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Connective Tissues & Bones

Connective Tissues and joints

Many ingredients are required for building and repairing healthy connective tissue – that refers to our bones, joints, tendons, ligaments, cartilage, fascia etc. The nutrients required for connective tissue repair are not the only ingredients.  Stress, lack of sleep and environmental toxins can affect our hormone levels along with possibly depletion in vitamin D. Potentially these factors result in increased cortisol, and decreased glucose absorption into cells which impacts on lower production of glucosamine ( which is required for cartilage repair).

Whilst sub-optimal levels of nutrients from diet or supplementation may weaken the various connective tissues, it is often the inability to repair damage or inflammation which reduces the integrity and composition of connective tissues. Inflammation needs to be reduced before cells and tissues can make full use of nutrients.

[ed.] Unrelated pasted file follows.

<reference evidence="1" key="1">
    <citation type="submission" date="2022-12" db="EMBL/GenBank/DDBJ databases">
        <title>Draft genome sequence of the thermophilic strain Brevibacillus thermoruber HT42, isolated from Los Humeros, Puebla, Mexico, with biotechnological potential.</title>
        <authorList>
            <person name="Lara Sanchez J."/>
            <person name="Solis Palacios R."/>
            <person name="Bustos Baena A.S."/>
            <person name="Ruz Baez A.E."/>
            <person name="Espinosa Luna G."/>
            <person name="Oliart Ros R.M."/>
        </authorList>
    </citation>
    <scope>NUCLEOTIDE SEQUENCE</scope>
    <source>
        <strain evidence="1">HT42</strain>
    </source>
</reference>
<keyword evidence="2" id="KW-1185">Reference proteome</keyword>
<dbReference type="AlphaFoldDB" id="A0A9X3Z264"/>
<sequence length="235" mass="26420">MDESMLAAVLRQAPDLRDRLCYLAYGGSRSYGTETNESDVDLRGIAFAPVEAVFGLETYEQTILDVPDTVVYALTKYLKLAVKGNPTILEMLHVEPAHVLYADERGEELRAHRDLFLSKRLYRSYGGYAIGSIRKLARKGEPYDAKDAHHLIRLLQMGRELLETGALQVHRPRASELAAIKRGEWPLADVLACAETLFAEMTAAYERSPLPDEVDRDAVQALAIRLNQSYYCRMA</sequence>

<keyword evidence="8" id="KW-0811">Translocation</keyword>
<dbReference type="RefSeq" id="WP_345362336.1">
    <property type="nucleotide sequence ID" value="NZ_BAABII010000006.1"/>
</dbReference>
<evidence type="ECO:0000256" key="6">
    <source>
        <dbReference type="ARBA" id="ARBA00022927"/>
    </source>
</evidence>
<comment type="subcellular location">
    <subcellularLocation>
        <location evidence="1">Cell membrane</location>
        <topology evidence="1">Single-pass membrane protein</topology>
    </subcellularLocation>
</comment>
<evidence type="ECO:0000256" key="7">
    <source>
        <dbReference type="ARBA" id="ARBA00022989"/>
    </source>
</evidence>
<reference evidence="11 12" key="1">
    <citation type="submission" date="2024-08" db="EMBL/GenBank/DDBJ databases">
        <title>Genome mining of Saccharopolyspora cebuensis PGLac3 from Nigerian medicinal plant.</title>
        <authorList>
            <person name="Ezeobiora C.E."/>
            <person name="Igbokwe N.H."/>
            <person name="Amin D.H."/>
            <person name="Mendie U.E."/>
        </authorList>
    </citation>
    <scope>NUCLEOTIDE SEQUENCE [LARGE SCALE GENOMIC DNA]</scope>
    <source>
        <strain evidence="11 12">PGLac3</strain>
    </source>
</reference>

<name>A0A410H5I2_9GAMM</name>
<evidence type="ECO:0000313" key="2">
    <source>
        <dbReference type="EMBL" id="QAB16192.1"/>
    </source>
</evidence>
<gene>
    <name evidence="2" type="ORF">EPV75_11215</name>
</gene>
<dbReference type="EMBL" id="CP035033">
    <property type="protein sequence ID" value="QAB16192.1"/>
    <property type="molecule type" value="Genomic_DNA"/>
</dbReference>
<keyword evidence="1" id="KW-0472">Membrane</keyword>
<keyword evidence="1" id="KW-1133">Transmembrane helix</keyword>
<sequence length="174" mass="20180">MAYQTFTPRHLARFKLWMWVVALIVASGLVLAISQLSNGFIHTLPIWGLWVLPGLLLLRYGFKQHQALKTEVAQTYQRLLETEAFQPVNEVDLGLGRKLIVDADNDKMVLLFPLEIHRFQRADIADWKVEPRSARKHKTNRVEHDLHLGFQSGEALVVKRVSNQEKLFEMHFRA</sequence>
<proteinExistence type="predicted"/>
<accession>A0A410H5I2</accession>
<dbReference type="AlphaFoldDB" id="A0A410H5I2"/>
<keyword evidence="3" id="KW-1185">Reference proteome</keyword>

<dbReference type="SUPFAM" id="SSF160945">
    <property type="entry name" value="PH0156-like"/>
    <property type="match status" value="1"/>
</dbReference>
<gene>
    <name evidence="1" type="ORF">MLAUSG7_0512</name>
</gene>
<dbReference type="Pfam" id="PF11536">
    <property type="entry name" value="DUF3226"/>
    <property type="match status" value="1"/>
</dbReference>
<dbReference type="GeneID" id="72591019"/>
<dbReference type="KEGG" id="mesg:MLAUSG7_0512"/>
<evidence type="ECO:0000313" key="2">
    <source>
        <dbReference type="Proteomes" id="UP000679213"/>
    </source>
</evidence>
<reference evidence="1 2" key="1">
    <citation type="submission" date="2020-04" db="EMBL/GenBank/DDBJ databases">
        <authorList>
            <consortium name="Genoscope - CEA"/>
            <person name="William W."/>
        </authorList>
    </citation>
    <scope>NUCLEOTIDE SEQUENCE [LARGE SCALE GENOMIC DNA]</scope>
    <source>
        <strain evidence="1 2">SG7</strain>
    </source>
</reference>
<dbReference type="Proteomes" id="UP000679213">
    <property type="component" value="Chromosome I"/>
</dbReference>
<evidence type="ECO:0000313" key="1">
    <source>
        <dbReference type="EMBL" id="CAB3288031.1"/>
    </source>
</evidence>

What are the key nutrients for maintenance and repair of connective tissues? :    

  • For general maintenance of connective tissues: Collagen, protein, Vitamin C,  sulphur, vitamin D, magnesium, and  selenium.

  • For repair of tendons, ligaments and muscles: All of the above plus an anti-inflammatory(e.g. Serrazyme or Bromelain or Devils Claw). Comfrey oil and Homoeopathic Arnica are very helpful taken close to the occurrence of any strain or injury.

  • For injury to or deterioration of joints or cartilage: Bolster collagen, particularly with Sulphur. Take an anti-inflammatory, hyaluronic acid and/or Type II Collagen. The esterified fatty acid, Celadrin, or Turmeric (i.e. Curcumin) can improve inflamed joints due to deterioration from auto-immune problems. Omega 3 oils(1g/day of EPA) can also help in the same circumstances to reduce inflammation around a joint.

  • For Bones: In general, ensure sufficient protein, magnesium and Vitamin D. Ensure digestive system is satifactory so that minerals are broken down in the food. Supplement with Vitamin K2 for thinning bones. Use extra minerals for healing of fractures